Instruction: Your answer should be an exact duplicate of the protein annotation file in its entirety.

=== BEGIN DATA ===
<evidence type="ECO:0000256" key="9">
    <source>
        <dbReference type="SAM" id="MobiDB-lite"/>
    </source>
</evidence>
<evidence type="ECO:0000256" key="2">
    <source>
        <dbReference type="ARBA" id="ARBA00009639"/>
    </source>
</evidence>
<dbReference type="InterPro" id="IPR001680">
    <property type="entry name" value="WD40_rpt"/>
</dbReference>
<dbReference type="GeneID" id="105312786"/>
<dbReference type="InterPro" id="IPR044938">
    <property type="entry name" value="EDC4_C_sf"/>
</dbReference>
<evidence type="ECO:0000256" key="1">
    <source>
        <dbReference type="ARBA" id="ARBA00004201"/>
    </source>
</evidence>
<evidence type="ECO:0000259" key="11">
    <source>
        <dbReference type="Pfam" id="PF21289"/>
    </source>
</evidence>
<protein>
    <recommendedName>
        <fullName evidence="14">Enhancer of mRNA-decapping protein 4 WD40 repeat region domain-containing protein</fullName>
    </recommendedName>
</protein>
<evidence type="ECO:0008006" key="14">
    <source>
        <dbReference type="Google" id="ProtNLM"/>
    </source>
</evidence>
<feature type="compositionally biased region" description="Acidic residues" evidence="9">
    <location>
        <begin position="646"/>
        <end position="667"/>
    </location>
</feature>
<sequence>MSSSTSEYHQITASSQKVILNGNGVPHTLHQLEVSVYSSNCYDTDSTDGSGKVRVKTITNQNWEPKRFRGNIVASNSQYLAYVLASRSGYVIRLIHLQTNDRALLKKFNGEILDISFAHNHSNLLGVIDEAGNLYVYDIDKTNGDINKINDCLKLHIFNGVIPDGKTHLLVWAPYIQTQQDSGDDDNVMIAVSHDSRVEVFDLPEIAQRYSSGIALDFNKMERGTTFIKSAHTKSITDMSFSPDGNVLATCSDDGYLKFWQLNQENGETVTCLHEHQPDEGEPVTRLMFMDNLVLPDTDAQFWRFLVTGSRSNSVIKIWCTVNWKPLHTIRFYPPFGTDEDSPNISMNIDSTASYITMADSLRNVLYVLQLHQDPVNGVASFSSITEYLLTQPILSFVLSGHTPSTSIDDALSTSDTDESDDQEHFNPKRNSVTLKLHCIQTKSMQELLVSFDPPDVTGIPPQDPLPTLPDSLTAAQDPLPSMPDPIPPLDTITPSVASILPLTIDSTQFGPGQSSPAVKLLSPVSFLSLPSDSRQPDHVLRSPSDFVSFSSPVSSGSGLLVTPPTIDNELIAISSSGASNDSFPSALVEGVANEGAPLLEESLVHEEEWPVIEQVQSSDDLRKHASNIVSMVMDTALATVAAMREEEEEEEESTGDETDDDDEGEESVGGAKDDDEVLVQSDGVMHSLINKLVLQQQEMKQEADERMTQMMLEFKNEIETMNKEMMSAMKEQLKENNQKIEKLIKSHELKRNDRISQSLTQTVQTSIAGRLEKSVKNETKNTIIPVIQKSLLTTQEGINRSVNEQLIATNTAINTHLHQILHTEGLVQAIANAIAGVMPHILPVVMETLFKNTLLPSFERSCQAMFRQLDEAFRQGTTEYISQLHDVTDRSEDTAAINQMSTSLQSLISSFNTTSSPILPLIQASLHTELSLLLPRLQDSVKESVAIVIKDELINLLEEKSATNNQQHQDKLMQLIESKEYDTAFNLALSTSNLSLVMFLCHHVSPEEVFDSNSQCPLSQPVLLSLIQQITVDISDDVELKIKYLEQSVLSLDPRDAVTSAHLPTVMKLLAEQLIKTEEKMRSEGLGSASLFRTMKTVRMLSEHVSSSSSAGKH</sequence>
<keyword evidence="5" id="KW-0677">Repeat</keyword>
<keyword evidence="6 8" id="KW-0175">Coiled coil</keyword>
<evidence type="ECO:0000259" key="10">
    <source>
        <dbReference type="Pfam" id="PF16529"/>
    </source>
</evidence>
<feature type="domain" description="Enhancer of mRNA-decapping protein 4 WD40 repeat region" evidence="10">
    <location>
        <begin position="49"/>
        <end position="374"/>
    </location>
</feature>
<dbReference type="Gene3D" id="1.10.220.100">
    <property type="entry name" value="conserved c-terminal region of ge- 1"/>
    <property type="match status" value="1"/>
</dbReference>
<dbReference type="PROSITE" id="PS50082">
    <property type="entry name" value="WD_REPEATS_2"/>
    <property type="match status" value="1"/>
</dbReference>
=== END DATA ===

<evidence type="ECO:0000256" key="9">
    <source>
        <dbReference type="SAM" id="MobiDB-lite"/>
    </source>
</evidence>
<evidence type="ECO:0000256" key="2">
    <source>
        <dbReference type="ARBA" id="ARBA00009639"/>
    </source>
</evidence>
<dbReference type="InterPro" id="IPR001680">
    <property type="entry name" value="WD40_rpt"/>
</dbReference>
<dbReference type="GeneID" id="105312786"/>
<dbReference type="InterPro" id="IPR044938">
    <property type="entry name" value="EDC4_C_sf"/>
</dbReference>
<evidence type="ECO:0000256" key="1">
    <source>
        <dbReference type="ARBA" id="ARBA00004201"/>
    </source>
</evidence>
<evidence type="ECO:0000259" key="11">
    <source>
        <dbReference type="Pfam" id="PF21289"/>
    </source>
</evidence>
<protein>
    <recommendedName>
        <fullName evidence="14">Enhancer of mRNA-decapping protein 4 WD40 repeat region domain-containing protein</fullName>
    </recommendedName>
</protein>
<evidence type="ECO:0008006" key="14">
    <source>
        <dbReference type="Google" id="ProtNLM"/>
    </source>
</evidence>
<feature type="compositionally biased region" description="Acidic residues" evidence="9">
    <location>
        <begin position="646"/>
        <end position="667"/>
    </location>
</feature>
<sequence>MSSSTSEYHQITASSQKVILNGNGVPHTLHQLEVSVYSSNCYDTDSTDGSGKVRVKTITNQNWEPKRFRGNIVASNSQYLAYVLASRSGYVIRLIHLQTNDRALLKKFNGEILDISFAHNHSNLLGVIDEAGNLYVYDIDKTNGDINKINDCLKLHIFNGVIPDGKTHLLVWAPYIQTQQDSGDDDNVMIAVSHDSRVEVFDLPEIAQRYSSGIALDFNKMERGTTFIKSAHTKSITDMSFSPDGNVLATCSDDGYLKFWQLNQENGETVTCLHEHQPDEGEPVTRLMFMDNLVLPDTDAQFWRFLVTGSRSNSVIKIWCTVNWKPLHTIRFYPPFGTDEDSPNISMNIDSTASYITMADSLRNVLYVLQLHQDPVNGVASFSSITEYLLTQPILSFVLSGHTPSTSIDDALSTSDTDESDDQEHFNPKRNSVTLKLHCIQTKSMQELLVSFDPPDVTGIPPQDPLPTLPDSLTAAQDPLPSMPDPIPPLDTITPSVASILPLTIDSTQFGPGQSSPAVKLLSPVSFLSLPSDSRQPDHVLRSPSDFVSFSSPVSSGSGLLVTPPTIDNELIAISSSGASNDSFPSALVEGVANEGAPLLEESLVHEEEWPVIEQVQSSDDLRKHASNIVSMVMDTALATVAAMREEEEEEEESTGDETDDDDEGEESVGGAKDDDEVLVQSDGVMHSLINKLVLQQQEMKQEADERMTQMMLEFKNEIETMNKEMMSAMKEQLKENNQKIEKLIKSHELKRNDRISQSLTQTVQTSIAGRLEKSVKNETKNTIIPVIQKSLLTTQEGINRSVNEQLIATNTAINTHLHQILHTEGLVQAIANAIAGVMPHILPVVMETLFKNTLLPSFERSCQAMFRQLDEAFRQGTTEYISQLHDVTDRSEDTAAINQMSTSLQSLISSFNTTSSPILPLIQASLHTELSLLLPRLQDSVKESVAIVIKDELINLLEEKSATNNQQHQDKLMQLIESKEYDTAFNLALSTSNLSLVMFLCHHVSPEEVFDSNSQCPLSQPVLLSLIQQITVDISDDVELKIKYLEQSVLSLDPRDAVTSAHLPTVMKLLAEQLIKTEEKMRSEGLGSASLFRTMKTVRMLSEHVSSSSSAGKH</sequence>
<keyword evidence="5" id="KW-0677">Repeat</keyword>
<keyword evidence="6 8" id="KW-0175">Coiled coil</keyword>
<evidence type="ECO:0000259" key="10">
    <source>
        <dbReference type="Pfam" id="PF16529"/>
    </source>
</evidence>
<feature type="domain" description="Enhancer of mRNA-decapping protein 4 WD40 repeat region" evidence="10">
    <location>
        <begin position="49"/>
        <end position="374"/>
    </location>
</feature>
<dbReference type="Gene3D" id="1.10.220.100">
    <property type="entry name" value="conserved c-terminal region of ge- 1"/>
    <property type="match status" value="1"/>
</dbReference>
<dbReference type="PROSITE" id="PS50082">
    <property type="entry name" value="WD_REPEATS_2"/>
    <property type="match status" value="1"/>
</dbReference>